[0249] Computer-readable media includes both non-transitory computer storage media and communication media including any medium that facilitates transfer of a computer program from one place to another. A non-transitory storage medium may be any available medium that can be accessed by a general purpose or special purpose computer. By way of example, and not limitation, non-transitory computer-readable media can comprise RAM, ROM, electrically erasable programmable read-only memory (EEPROM), compact disk (CD) ROM or other optical disk storage, magnetic disk storage or other magnetic storage devices, or any other non-transitory medium that can be used to carry or store desired program code means in the form of instructions or data structures and that can be accessed by a general-purpose or special-purpose computer, or a general-purpose or special-purpose processor. Also, any connection is properly termed a computer-readable medium. For example, if the software is transmitted from a website, server, or other remote source using a coaxial cable, fiber optic cable, twisted pair, digital subscriber line (DSL), or wireless technologies such as infrared, radio, and microwave, then the coaxial cable, fiber optic cable, twisted pair, digital subscriber line (DSL), or wireless technologies such as infrared, radio, and microwave are included in the definition of medium. Disk and disc, as used herein, include CD, laser disc, optical disc, digital versatile disc (DVD), floppy disk and Blu-ray disc where disks usually reproduce data magnetically, while discs reproduce data optically with lasers. Combinations of the above are also included within the scope of computer-readable media.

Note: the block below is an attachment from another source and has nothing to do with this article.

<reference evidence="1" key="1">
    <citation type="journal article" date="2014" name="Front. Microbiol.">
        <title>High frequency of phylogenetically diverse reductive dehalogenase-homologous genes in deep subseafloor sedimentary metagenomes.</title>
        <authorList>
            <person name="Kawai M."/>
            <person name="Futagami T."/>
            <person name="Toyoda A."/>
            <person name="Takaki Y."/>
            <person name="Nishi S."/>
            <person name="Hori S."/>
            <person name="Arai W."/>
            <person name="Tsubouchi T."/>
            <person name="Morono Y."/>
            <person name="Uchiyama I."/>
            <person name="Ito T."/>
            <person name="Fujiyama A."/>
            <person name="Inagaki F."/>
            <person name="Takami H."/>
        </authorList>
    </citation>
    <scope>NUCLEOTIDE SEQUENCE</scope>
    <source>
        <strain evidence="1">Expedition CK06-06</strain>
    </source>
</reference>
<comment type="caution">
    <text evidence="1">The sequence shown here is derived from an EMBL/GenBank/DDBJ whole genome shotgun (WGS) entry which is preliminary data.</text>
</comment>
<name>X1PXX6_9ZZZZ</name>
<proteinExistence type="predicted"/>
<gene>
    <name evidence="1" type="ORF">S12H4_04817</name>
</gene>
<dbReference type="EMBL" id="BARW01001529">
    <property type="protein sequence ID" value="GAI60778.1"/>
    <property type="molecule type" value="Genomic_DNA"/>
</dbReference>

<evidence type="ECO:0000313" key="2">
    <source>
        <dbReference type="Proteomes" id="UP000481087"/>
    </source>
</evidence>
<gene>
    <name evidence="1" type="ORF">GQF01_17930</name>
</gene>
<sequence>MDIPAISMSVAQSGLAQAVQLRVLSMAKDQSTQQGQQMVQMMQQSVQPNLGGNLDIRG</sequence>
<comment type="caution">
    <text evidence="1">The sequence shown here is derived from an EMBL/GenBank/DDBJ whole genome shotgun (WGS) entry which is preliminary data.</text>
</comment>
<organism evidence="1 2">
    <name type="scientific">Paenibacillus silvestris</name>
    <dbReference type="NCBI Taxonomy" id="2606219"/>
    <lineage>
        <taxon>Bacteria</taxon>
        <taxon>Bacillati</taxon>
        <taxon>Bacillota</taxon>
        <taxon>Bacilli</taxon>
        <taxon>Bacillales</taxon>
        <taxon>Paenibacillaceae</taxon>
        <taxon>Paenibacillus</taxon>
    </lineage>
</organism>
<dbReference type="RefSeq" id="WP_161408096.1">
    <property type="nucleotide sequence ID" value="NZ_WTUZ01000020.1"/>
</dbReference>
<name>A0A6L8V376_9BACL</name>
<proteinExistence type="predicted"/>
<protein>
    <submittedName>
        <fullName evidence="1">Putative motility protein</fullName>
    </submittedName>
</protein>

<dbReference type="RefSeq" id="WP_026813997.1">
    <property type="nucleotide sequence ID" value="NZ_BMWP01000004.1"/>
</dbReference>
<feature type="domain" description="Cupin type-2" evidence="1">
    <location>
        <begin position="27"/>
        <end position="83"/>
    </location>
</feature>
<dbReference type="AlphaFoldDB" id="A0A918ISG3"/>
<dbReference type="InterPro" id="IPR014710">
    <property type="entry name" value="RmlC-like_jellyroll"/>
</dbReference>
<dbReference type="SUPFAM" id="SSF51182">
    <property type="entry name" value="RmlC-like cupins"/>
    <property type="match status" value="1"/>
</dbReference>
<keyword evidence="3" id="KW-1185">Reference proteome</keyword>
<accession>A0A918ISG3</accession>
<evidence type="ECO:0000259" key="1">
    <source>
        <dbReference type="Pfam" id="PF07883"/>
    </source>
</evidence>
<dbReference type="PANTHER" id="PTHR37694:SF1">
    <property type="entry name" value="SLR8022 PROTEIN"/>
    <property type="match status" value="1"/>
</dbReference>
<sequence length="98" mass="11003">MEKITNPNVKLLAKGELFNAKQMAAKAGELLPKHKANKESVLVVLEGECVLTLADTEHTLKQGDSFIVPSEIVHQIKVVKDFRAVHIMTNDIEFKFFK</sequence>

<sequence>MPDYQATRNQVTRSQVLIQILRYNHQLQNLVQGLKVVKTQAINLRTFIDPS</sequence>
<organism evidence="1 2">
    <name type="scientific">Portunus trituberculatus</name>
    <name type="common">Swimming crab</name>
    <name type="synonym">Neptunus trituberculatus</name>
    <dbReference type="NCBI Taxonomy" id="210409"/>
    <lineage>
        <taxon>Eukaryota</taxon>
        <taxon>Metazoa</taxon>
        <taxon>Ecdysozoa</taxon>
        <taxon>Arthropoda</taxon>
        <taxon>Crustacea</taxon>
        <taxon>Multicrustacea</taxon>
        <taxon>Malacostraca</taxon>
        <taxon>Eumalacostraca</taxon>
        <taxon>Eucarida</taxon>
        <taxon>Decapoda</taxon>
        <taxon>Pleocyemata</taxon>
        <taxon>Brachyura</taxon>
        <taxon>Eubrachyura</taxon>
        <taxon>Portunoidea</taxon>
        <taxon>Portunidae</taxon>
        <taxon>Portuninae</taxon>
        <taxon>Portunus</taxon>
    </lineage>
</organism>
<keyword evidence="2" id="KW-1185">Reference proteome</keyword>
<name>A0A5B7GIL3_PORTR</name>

[0250] The description herein is provided to enable a person skilled in the art to make or use the disclosure. Various modifications to the disclosure will be apparent to those skilled in the art, and the generic principles defined herein may be applied to other variations without departing from the scope of the disclosure. Thus, the disclosure is not limited to the examples and designs described herein, but is to be accorded the broadest scope consistent with the principles and novel features disclosed herein.